6National Cholesterol Education Program (NCEP) Expert Panel on Detection, Evaluation, and Treatment of High Blood Cholesterol in Adults (Adult Treatment Panel III). Third Report of the National Cholesterol Education Program Expert Panel on Detection, Evaluation, and Treatment of High Blood Cholesterol in Adults (Adult Treatment Panel III) final report. Circulation 2002;106:3143–421Google Scholar
7Rosen, S, Olin, P, Rosen, HV. Dietary prevention of hearing loss. Acta Otolaryngol 1970;70:242–7CrossRefGoogle ScholarPubMed
8Spencer, JT Jr.Hyperlipoproteinemias in the etiology of inner ear disease. Laryngoscope 1973;83:3978CrossRefGoogle ScholarPubMed
9Morizono, T, Paparella, MM. Hypercholesterolemia and auditory dysfunction. Experimental studies. Ann Otol Rhinol Laryngol 1978;87:804–14CrossRefGoogle ScholarPubMed
10Saito, T, Sato, K, Saito, H. An experimental study of auditory dysfunction associated with hyperlipoproteinemia. Arch Otorhinolaryngol 1986;243:242–5CrossRefGoogle ScholarPubMed
11Hidaka, T. Scanning and transmission electron microscopic observations of the inner ear of hamsters with hyperlipidemia. Nihon Jibiinkoka Gakkai Kaiho 1997;100:900–8CrossRefGoogle ScholarPubMed
12Kashiwado, I, Hattori, Y, Qiao, Y. Functional and morphological changes in the cochlea of cholesterol fed guinea pigs. Nihon Ika Daigaku Igakkai Zasshi 1994;61:321–9CrossRefGoogle ScholarPubMed
13Satar, B, Özkaptan, Y, Sürücü, HS, Öztürk, H. Ultrastructural effects of hypercholesterolemia on the cochlea. Otol Neurotol 2001;22:786–9CrossRefGoogle ScholarPubMed
14Ben-David, Y, Pratt, H, Landman, L, Fradis, M, Podoshin, L, Yeshurun, D. A comparison of auditory brainstem evoked potentials in hyperlipidemic and normolipidemic subjects. Laryngoscope 1986;96:186–9CrossRefGoogle Scholar

Send article to Kindle

To send this article to your Kindle, first ensure no-reply@cambridge.org is added to your Approved Personal Document E-mail List under your Personal Document Settings on the Manage Your Content and Devices page of your Amazon account. Then enter the ‘name’ part of your Kindle email address below. Find out more about sending to your Kindle. Find out more about sending to your Kindle.

Note you can select to send to either the @free.kindle.com or @kindle.com variations. ‘@free.kindle.com’ emails are free but can only be sent to your device when it is connected to wi-fi. ‘@kindle.com’ emails can be delivered even when you are not connected to wi-fi, but note that service fees apply.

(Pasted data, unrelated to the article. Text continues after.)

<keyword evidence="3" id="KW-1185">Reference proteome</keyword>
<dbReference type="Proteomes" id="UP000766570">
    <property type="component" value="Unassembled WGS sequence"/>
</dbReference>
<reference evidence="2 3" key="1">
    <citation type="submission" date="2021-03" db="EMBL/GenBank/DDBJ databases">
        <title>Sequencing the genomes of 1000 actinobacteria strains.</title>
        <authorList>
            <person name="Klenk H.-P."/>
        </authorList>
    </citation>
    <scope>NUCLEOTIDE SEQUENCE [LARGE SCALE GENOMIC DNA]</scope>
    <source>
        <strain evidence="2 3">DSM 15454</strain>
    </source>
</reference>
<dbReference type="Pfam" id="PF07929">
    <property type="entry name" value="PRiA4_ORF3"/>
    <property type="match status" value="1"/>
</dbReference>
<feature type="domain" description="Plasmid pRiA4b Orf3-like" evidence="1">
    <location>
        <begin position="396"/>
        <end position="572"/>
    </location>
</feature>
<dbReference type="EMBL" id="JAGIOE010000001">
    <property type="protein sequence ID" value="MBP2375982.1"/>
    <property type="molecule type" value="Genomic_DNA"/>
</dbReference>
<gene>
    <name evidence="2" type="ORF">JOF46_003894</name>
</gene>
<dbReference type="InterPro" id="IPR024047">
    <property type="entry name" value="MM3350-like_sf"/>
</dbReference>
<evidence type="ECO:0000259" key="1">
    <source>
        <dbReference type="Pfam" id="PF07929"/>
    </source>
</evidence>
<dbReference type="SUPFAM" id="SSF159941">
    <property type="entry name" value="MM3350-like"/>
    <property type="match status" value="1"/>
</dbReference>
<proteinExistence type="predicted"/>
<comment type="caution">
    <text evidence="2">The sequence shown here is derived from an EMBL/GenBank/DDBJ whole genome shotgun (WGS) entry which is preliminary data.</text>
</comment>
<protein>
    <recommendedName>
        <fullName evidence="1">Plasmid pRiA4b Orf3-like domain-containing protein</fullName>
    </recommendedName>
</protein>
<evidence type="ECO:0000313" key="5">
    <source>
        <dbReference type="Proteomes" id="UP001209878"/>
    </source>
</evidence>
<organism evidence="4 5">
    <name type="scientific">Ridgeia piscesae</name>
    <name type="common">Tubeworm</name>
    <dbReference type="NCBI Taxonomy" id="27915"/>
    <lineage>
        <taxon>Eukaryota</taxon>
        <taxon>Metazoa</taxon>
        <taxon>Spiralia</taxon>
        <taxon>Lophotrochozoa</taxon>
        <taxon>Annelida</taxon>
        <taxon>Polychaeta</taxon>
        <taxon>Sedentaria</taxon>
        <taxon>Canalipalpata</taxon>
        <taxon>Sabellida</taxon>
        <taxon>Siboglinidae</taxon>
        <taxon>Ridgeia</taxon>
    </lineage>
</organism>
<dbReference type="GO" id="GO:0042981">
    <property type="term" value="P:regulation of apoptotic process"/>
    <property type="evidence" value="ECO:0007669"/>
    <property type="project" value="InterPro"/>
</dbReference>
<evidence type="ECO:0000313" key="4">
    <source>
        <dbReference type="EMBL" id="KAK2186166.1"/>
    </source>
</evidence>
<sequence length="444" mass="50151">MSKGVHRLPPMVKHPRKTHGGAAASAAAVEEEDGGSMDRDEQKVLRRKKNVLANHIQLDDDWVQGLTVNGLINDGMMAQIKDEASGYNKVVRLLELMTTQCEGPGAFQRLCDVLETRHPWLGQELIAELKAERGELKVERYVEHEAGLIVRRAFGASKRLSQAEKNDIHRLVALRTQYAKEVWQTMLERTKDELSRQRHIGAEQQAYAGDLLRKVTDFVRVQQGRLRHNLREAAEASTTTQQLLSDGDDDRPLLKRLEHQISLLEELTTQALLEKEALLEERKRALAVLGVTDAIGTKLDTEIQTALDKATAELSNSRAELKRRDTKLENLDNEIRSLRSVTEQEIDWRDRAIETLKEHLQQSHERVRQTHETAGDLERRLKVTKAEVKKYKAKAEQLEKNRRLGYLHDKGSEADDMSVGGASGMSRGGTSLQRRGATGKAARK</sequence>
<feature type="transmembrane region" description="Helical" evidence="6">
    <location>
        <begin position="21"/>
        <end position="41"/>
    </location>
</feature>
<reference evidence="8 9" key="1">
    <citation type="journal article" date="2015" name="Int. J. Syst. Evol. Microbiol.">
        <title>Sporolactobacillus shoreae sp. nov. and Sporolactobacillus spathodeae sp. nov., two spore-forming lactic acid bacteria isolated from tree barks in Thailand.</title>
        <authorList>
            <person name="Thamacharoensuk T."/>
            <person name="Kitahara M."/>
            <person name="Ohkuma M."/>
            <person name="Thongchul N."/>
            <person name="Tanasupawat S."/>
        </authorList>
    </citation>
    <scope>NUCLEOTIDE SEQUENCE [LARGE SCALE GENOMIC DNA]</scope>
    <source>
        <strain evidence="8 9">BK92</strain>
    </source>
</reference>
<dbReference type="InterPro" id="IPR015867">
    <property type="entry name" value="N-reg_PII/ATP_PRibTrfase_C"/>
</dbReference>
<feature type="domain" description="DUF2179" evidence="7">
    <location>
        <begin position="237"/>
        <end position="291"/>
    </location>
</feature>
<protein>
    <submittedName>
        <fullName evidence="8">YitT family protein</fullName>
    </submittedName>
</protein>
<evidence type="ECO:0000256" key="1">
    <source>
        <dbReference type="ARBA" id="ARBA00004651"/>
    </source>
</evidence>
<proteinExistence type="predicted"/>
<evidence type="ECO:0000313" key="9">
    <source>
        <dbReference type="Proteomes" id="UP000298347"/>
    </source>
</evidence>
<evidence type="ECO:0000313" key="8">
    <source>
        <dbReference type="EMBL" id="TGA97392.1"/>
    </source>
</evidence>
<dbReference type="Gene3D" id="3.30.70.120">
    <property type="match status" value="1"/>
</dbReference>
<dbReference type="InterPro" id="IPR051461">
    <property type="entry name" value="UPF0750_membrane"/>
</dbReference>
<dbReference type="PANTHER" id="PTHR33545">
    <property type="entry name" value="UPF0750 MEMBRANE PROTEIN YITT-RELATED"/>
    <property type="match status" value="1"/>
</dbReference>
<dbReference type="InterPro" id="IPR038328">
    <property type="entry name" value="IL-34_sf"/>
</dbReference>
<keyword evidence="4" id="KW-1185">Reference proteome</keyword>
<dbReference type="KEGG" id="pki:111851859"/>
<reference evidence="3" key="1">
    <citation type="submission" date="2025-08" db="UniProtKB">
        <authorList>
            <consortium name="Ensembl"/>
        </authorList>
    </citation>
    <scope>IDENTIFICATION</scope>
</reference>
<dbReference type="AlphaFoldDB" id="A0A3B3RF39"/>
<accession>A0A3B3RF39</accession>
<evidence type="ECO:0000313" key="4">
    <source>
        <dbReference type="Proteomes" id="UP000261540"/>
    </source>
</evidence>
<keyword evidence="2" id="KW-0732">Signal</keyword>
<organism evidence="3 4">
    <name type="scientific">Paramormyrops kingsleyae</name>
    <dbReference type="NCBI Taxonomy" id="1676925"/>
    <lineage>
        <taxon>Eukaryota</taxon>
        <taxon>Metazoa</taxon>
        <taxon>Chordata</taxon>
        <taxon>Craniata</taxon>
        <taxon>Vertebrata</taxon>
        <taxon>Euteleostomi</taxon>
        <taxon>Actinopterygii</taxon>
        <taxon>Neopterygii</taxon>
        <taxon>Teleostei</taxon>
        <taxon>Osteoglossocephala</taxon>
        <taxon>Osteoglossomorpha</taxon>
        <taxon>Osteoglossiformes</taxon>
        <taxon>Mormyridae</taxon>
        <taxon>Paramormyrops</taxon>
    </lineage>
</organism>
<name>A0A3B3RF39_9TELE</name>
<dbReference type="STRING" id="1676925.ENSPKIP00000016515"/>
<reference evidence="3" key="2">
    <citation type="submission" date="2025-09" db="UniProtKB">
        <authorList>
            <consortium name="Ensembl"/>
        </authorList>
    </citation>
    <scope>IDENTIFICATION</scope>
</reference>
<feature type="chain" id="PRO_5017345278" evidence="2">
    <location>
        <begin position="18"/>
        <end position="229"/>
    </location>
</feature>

Find out more about the Kindle Personal Document Service.

Auditory brainstem evoked responses in hyperlipidaemia: effect of various lipid fractions on auditory function
Available formats
×

Send article to Dropbox

To send this article to your Dropbox account, please select one or more formats and confirm that you agree to abide by our usage policies. If this is the first time you use this feature, you will be asked to authorise Cambridge Core to connect with your <service> account. Find out more about sending content to Dropbox.

Auditory brainstem evoked responses in hyperlipidaemia: effect of various lipid fractions on auditory function
Available formats
×

Send article to Google Drive

To send this article to your Google Drive account, please select one or more formats and confirm that you agree to abide by our usage policies. If this is the first time you use this feature, you will be asked to authorise Cambridge Core to connect with your <service> account. Find out more about sending content to Google Drive.

Auditory brainstem evoked responses in hyperlipidaemia: effect of various lipid fractions on auditory function
Available formats
×
×

Reply to: Submit a response


Your details


Conflicting interests

Do you have any conflicting interests? *